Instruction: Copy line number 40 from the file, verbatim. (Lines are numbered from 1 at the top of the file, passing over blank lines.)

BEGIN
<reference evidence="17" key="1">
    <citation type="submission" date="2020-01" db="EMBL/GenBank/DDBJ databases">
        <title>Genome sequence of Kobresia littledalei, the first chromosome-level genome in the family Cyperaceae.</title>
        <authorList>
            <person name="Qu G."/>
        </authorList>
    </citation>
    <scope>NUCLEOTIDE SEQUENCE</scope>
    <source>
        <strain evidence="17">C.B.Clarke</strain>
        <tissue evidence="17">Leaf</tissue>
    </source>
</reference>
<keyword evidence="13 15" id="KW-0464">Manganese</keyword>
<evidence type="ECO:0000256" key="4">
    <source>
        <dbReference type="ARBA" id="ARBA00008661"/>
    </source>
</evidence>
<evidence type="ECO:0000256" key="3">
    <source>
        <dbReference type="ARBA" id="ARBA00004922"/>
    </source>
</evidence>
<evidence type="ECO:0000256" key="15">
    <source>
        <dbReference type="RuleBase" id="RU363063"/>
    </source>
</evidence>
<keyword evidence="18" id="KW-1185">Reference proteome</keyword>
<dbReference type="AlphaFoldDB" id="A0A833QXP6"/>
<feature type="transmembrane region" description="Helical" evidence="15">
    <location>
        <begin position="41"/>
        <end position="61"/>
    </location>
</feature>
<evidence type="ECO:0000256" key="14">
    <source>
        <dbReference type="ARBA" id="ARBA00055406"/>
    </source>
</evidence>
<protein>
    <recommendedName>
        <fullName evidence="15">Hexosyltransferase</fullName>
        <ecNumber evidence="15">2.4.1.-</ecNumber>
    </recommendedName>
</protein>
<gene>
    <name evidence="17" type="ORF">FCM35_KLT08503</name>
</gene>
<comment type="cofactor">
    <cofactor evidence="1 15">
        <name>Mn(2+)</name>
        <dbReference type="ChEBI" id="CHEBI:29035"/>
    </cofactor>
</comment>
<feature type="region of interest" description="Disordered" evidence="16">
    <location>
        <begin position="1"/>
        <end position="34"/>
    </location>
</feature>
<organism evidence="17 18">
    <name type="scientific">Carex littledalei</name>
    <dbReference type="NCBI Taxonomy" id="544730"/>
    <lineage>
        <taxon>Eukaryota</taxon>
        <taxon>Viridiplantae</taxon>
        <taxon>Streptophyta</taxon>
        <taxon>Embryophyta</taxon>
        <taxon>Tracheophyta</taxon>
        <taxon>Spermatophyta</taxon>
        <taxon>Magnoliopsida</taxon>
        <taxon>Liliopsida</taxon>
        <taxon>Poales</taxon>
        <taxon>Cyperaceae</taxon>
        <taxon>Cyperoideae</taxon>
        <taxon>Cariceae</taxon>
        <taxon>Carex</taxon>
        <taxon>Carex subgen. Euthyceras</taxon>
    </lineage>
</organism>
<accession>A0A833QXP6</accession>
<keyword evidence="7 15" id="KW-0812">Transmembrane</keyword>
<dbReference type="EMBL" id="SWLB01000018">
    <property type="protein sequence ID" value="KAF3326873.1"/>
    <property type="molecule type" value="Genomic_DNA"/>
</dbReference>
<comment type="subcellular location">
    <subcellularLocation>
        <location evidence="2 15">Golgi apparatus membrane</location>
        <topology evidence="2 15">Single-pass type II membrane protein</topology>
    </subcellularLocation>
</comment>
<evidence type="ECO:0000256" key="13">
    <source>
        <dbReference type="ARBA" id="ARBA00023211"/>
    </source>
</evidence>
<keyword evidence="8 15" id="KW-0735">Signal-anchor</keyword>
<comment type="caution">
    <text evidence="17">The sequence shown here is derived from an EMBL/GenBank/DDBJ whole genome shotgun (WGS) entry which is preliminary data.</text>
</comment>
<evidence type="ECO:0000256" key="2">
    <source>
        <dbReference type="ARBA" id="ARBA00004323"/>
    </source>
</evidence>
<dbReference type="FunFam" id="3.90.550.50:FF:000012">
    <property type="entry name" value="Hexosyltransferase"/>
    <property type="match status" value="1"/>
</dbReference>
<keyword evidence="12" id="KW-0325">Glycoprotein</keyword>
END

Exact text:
        <dbReference type="ARBA" id="ARBA00055406"/>